Time to pay closer attention to presidential elections

A highlight reel is not the same as watching the real thing

(Carolina Hidalgo/Tampa Bay Times/MCT)

(Carolina Hidalgo/Tampa Bay Times/MCT)

By Shona McMorrow, Collegian Columnist

Presidential elections have the power to consume the United States and its media for years before any votes are actually cast. The 2020 election is no different, with candidate John Delaney announcing his plans to run in July 2017, over three years before the general election in November 2020. The first Democratic primary debate took place this year on June 26 and 27, over a year before the actual general election. That the debate ran over two nights is an indication of just how crowded this presidential race is. This, among other things, can make it frustrating to follow the primaries. Politics are not easy to watch, they’re not fun to follow, but the events and conversations that occur in the lead up to election day are important and ignoring them with an eyeroll and a scoff is not doing any good. If you choose not to engage in the political conversations happening around you, you are allowing others to remove you from these conversations thereby ensuring that your opinion and concerns do not matter.

This goes beyond just voting. Anyone registered to vote can show up to the polling station and cast a ballot, and they should. Any exercise of a person’s constitutional right to vote is a positive one. There is no law saying that in order to vote you must have watched every debate, or that you have to pass some sort of political test. That would be extremely corrupt and wrong. If all you do come election day is show up to vote, that’s a victory in and of itself, considering that many people skip out on this. However, we can do more, and I think we should want to do more.

This brings me to the current Democratic primaries, with 19 people running so far, creating long, crowded debates that voters understandably skip. Instead, they read the summarized articles that come out the next day, highlighting the “winners and losers” of the night. These articles mention, for instance, that Mayor Pete Buttigieg and Sen. Amy Klobuchar went on the offensive on Sen. Elizabeth Warren’s healthcare plans, but miss out on important details about the technicalities of each person’s plan. Watching the debate in real time allows for a more complete understanding of these issues. A highlights reel is not the same as the real thing.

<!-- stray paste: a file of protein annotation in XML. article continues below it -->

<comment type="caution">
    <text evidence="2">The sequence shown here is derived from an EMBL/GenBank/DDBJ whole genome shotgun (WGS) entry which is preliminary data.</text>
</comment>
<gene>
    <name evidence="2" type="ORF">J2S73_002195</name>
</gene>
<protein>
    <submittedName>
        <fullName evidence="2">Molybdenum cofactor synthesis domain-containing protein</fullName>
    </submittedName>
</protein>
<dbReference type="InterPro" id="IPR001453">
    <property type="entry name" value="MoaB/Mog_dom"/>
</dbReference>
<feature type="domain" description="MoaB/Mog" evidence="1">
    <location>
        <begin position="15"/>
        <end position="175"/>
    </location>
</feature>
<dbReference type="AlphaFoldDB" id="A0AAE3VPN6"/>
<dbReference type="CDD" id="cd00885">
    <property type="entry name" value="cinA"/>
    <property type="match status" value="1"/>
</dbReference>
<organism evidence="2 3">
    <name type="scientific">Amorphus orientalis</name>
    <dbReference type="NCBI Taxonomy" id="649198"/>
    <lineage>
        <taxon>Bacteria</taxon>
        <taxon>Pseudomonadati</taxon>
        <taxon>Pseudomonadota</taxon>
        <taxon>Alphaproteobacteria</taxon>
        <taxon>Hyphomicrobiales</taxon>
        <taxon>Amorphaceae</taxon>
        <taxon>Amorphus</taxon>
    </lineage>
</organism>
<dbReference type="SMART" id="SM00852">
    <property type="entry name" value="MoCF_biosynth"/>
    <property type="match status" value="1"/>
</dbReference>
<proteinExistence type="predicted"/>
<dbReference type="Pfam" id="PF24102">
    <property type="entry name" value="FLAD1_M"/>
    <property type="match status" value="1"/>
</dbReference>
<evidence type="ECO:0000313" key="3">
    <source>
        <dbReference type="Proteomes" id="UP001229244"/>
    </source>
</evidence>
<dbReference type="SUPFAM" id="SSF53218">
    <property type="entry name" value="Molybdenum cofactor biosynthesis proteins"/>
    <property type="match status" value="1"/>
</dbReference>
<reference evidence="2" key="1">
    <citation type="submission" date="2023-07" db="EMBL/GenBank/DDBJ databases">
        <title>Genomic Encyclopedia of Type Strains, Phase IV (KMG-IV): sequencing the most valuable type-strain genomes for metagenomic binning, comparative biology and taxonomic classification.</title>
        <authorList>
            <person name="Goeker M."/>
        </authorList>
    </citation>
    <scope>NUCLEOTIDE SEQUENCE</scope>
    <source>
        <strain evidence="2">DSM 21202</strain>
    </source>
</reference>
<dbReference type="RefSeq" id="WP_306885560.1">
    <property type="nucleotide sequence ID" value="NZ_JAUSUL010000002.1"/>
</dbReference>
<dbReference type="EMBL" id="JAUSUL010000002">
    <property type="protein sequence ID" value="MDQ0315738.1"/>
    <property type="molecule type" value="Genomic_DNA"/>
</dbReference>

If you checked Twitter, you would see that the topics of climate change and LGBTQ+ rights were noticeably absent from the October debate, but if you watched you would see that this was because many other topics such as Sen. Bernie Sanders’ age and Ellen DeGeneres’ surprising friendship with George Bush were deemed more important. A scroll through social media simply does not afford the same understanding as sitting down and watching the debate unfold.

The coverage of the primaries is not limited to debates either. Throughout the campaign trail, candidates participate in town halls such as the Equality Town Hall held on October 10 which addressed specific questions concerning the LGBTQ+ community. Such events ensure that a variety of issues are discussed in a more focused manner. People watching and paying attention to these discussions ensure that they continue to take place. You may have seen on Twitter Warren’s “zinger” from the night of the Equity Town Hall. It was a good one, prompting laughter from the audience and viewers all over. Not tuning into the actual event, however, might mean that you missed Warren’s answer to the question posed by a nine-year-old transgender boy about safety in school, to which she ensured the boy that his voice would be heard in her presidency.

There is absolutely no harm in being more informed. In 2019, access to such information is readily available with streams of debates and town halls available the very next day. Excuses for not engaging are quite limited for those like myself who have access to a laptop, phone, Wi-Fi, and even viewing parties on campus. So, pay attention to what is happening, the conversations around it, and then vote in the primaries. Our lives are busy and sometimes it isn’t possible to sit down to watch a three-hour debate, but when you can, I encourage you to do so. Not only will it leave you more informed, but when you cast your vote in the primaries and the election next November, you’ll know your decision is the best one you could have made.

Shona McMorrow is a Collegian columnist and can be reached at [email protected]